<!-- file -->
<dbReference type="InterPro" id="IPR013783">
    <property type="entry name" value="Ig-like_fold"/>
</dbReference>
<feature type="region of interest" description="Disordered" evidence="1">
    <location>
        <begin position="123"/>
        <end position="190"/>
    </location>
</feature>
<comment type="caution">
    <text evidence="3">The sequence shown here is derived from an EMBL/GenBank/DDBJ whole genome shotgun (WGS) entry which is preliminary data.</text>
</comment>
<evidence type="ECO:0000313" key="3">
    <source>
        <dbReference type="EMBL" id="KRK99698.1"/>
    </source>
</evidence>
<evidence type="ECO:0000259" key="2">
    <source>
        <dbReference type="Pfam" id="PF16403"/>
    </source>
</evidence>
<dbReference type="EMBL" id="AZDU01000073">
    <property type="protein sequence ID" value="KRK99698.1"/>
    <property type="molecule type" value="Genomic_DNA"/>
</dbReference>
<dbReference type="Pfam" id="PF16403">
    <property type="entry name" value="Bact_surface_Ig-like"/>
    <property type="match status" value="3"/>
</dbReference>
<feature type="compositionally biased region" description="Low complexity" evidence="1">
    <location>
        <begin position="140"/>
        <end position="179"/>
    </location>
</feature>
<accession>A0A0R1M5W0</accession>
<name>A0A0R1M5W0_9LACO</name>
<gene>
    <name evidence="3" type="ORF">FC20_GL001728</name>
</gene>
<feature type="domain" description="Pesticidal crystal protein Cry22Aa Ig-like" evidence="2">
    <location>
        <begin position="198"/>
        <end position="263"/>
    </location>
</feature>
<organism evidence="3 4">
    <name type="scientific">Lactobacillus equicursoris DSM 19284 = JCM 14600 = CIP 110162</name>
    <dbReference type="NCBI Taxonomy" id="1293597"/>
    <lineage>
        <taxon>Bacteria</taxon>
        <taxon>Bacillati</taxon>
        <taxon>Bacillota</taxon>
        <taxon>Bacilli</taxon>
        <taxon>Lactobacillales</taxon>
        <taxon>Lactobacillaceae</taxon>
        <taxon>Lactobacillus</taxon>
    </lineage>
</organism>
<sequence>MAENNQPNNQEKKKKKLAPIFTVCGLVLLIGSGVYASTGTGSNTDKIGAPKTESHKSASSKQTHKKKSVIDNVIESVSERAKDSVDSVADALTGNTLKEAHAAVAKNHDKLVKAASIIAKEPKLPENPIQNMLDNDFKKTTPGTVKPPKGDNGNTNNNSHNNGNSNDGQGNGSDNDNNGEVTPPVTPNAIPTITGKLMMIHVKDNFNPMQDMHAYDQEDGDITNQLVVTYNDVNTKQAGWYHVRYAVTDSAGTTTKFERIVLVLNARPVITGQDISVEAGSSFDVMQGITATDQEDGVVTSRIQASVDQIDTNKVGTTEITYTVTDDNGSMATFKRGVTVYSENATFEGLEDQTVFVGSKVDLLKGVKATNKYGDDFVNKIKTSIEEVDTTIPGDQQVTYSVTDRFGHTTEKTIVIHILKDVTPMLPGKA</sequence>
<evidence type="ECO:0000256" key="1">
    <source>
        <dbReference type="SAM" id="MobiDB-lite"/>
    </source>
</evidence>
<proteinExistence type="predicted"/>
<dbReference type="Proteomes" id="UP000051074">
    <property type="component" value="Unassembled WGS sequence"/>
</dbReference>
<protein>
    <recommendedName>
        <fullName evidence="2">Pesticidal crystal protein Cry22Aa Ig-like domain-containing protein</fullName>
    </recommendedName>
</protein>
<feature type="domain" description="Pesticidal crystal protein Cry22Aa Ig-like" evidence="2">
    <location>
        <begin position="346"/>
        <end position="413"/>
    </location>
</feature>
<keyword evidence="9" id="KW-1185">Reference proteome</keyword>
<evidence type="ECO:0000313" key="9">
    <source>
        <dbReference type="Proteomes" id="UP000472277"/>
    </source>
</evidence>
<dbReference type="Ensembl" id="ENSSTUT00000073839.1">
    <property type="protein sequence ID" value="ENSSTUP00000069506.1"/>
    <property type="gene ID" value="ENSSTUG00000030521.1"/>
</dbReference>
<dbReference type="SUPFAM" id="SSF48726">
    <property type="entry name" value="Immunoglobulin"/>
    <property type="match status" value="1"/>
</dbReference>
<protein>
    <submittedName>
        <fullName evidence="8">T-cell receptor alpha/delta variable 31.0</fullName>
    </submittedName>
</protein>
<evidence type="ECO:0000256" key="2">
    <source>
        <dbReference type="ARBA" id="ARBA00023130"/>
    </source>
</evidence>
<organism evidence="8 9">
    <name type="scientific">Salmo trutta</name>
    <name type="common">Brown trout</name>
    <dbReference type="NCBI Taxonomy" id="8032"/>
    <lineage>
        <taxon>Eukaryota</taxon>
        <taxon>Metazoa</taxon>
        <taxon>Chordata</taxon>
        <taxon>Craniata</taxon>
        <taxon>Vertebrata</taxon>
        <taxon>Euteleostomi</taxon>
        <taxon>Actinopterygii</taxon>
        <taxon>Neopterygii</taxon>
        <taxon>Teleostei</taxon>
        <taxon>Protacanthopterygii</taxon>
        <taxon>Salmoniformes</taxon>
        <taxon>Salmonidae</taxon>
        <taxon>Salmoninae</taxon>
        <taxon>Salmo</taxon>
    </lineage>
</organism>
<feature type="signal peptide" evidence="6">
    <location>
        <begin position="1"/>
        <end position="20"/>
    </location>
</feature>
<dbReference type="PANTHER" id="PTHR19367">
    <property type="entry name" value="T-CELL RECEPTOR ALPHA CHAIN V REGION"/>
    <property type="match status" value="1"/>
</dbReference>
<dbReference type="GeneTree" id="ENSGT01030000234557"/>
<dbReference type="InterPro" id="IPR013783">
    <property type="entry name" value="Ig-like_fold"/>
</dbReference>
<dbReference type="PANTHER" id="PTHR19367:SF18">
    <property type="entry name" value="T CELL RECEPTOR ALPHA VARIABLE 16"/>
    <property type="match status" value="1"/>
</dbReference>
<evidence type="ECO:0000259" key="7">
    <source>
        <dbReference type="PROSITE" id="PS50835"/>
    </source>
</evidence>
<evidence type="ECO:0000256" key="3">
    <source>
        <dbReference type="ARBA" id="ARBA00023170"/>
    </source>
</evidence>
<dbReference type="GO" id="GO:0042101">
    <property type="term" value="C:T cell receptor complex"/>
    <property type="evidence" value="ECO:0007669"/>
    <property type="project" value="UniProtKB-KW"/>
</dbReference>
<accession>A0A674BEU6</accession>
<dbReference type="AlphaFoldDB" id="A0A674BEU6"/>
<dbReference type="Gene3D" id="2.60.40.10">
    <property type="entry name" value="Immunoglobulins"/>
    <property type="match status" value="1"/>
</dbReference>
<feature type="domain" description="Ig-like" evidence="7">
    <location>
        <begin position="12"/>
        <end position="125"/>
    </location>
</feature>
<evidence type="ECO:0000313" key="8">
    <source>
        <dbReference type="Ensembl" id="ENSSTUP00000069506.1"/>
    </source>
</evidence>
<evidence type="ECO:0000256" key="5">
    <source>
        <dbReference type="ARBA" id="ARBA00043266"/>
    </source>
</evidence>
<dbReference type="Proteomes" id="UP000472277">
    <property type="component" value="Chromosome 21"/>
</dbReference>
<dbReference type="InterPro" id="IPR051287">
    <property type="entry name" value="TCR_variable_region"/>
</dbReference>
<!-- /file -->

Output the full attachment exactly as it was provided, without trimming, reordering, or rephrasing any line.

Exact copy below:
<dbReference type="InterPro" id="IPR013783">
    <property type="entry name" value="Ig-like_fold"/>
</dbReference>
<feature type="region of interest" description="Disordered" evidence="1">
    <location>
        <begin position="123"/>
        <end position="190"/>
    </location>
</feature>
<comment type="caution">
    <text evidence="3">The sequence shown here is derived from an EMBL/GenBank/DDBJ whole genome shotgun (WGS) entry which is preliminary data.</text>
</comment>
<evidence type="ECO:0000313" key="3">
    <source>
        <dbReference type="EMBL" id="KRK99698.1"/>
    </source>
</evidence>
<evidence type="ECO:0000259" key="2">
    <source>
        <dbReference type="Pfam" id="PF16403"/>
    </source>
</evidence>
<dbReference type="EMBL" id="AZDU01000073">
    <property type="protein sequence ID" value="KRK99698.1"/>
    <property type="molecule type" value="Genomic_DNA"/>
</dbReference>
<dbReference type="Pfam" id="PF16403">
    <property type="entry name" value="Bact_surface_Ig-like"/>
    <property type="match status" value="3"/>
</dbReference>
<feature type="compositionally biased region" description="Low complexity" evidence="1">
    <location>
        <begin position="140"/>
        <end position="179"/>
    </location>
</feature>
<accession>A0A0R1M5W0</accession>
<name>A0A0R1M5W0_9LACO</name>
<gene>
    <name evidence="3" type="ORF">FC20_GL001728</name>
</gene>
<feature type="domain" description="Pesticidal crystal protein Cry22Aa Ig-like" evidence="2">
    <location>
        <begin position="198"/>
        <end position="263"/>
    </location>
</feature>
<organism evidence="3 4">
    <name type="scientific">Lactobacillus equicursoris DSM 19284 = JCM 14600 = CIP 110162</name>
    <dbReference type="NCBI Taxonomy" id="1293597"/>
    <lineage>
        <taxon>Bacteria</taxon>
        <taxon>Bacillati</taxon>
        <taxon>Bacillota</taxon>
        <taxon>Bacilli</taxon>
        <taxon>Lactobacillales</taxon>
        <taxon>Lactobacillaceae</taxon>
        <taxon>Lactobacillus</taxon>
    </lineage>
</organism>
<sequence>MAENNQPNNQEKKKKKLAPIFTVCGLVLLIGSGVYASTGTGSNTDKIGAPKTESHKSASSKQTHKKKSVIDNVIESVSERAKDSVDSVADALTGNTLKEAHAAVAKNHDKLVKAASIIAKEPKLPENPIQNMLDNDFKKTTPGTVKPPKGDNGNTNNNSHNNGNSNDGQGNGSDNDNNGEVTPPVTPNAIPTITGKLMMIHVKDNFNPMQDMHAYDQEDGDITNQLVVTYNDVNTKQAGWYHVRYAVTDSAGTTTKFERIVLVLNARPVITGQDISVEAGSSFDVMQGITATDQEDGVVTSRIQASVDQIDTNKVGTTEITYTVTDDNGSMATFKRGVTVYSENATFEGLEDQTVFVGSKVDLLKGVKATNKYGDDFVNKIKTSIEEVDTTIPGDQQVTYSVTDRFGHTTEKTIVIHILKDVTPMLPGKA</sequence>
<evidence type="ECO:0000256" key="1">
    <source>
        <dbReference type="SAM" id="MobiDB-lite"/>
    </source>
</evidence>
<proteinExistence type="predicted"/>
<dbReference type="Proteomes" id="UP000051074">
    <property type="component" value="Unassembled WGS sequence"/>
</dbReference>
<protein>
    <recommendedName>
        <fullName evidence="2">Pesticidal crystal protein Cry22Aa Ig-like domain-containing protein</fullName>
    </recommendedName>
</protein>
<feature type="domain" description="Pesticidal crystal protein Cry22Aa Ig-like" evidence="2">
    <location>
        <begin position="346"/>
        <end position="413"/>
    </location>
</feature>
<keyword evidence="9" id="KW-1185">Reference proteome</keyword>
<evidence type="ECO:0000313" key="9">
    <source>
        <dbReference type="Proteomes" id="UP000472277"/>
    </source>
</evidence>
<dbReference type="Ensembl" id="ENSSTUT00000073839.1">
    <property type="protein sequence ID" value="ENSSTUP00000069506.1"/>
    <property type="gene ID" value="ENSSTUG00000030521.1"/>
</dbReference>
<dbReference type="SUPFAM" id="SSF48726">
    <property type="entry name" value="Immunoglobulin"/>
    <property type="match status" value="1"/>
</dbReference>
<protein>
    <submittedName>
        <fullName evidence="8">T-cell receptor alpha/delta variable 31.0</fullName>
    </submittedName>
</protein>
<evidence type="ECO:0000256" key="2">
    <source>
        <dbReference type="ARBA" id="ARBA00023130"/>
    </source>
</evidence>
<organism evidence="8 9">
    <name type="scientific">Salmo trutta</name>
    <name type="common">Brown trout</name>
    <dbReference type="NCBI Taxonomy" id="8032"/>
    <lineage>
        <taxon>Eukaryota</taxon>
        <taxon>Metazoa</taxon>
        <taxon>Chordata</taxon>
        <taxon>Craniata</taxon>
        <taxon>Vertebrata</taxon>
        <taxon>Euteleostomi</taxon>
        <taxon>Actinopterygii</taxon>
        <taxon>Neopterygii</taxon>
        <taxon>Teleostei</taxon>
        <taxon>Protacanthopterygii</taxon>
        <taxon>Salmoniformes</taxon>
        <taxon>Salmonidae</taxon>
        <taxon>Salmoninae</taxon>
        <taxon>Salmo</taxon>
    </lineage>
</organism>
<feature type="signal peptide" evidence="6">
    <location>
        <begin position="1"/>
        <end position="20"/>
    </location>
</feature>
<dbReference type="PANTHER" id="PTHR19367">
    <property type="entry name" value="T-CELL RECEPTOR ALPHA CHAIN V REGION"/>
    <property type="match status" value="1"/>
</dbReference>
<dbReference type="GeneTree" id="ENSGT01030000234557"/>
<dbReference type="InterPro" id="IPR013783">
    <property type="entry name" value="Ig-like_fold"/>
</dbReference>
<dbReference type="PANTHER" id="PTHR19367:SF18">
    <property type="entry name" value="T CELL RECEPTOR ALPHA VARIABLE 16"/>
    <property type="match status" value="1"/>
</dbReference>
<evidence type="ECO:0000259" key="7">
    <source>
        <dbReference type="PROSITE" id="PS50835"/>
    </source>
</evidence>
<evidence type="ECO:0000256" key="3">
    <source>
        <dbReference type="ARBA" id="ARBA00023170"/>
    </source>
</evidence>
<dbReference type="GO" id="GO:0042101">
    <property type="term" value="C:T cell receptor complex"/>
    <property type="evidence" value="ECO:0007669"/>
    <property type="project" value="UniProtKB-KW"/>
</dbReference>
<accession>A0A674BEU6</accession>
<dbReference type="AlphaFoldDB" id="A0A674BEU6"/>
<dbReference type="Gene3D" id="2.60.40.10">
    <property type="entry name" value="Immunoglobulins"/>
    <property type="match status" value="1"/>
</dbReference>
<feature type="domain" description="Ig-like" evidence="7">
    <location>
        <begin position="12"/>
        <end position="125"/>
    </location>
</feature>
<evidence type="ECO:0000313" key="8">
    <source>
        <dbReference type="Ensembl" id="ENSSTUP00000069506.1"/>
    </source>
</evidence>
<evidence type="ECO:0000256" key="5">
    <source>
        <dbReference type="ARBA" id="ARBA00043266"/>
    </source>
</evidence>
<dbReference type="Proteomes" id="UP000472277">
    <property type="component" value="Chromosome 21"/>
</dbReference>
<dbReference type="InterPro" id="IPR051287">
    <property type="entry name" value="TCR_variable_region"/>
</dbReference>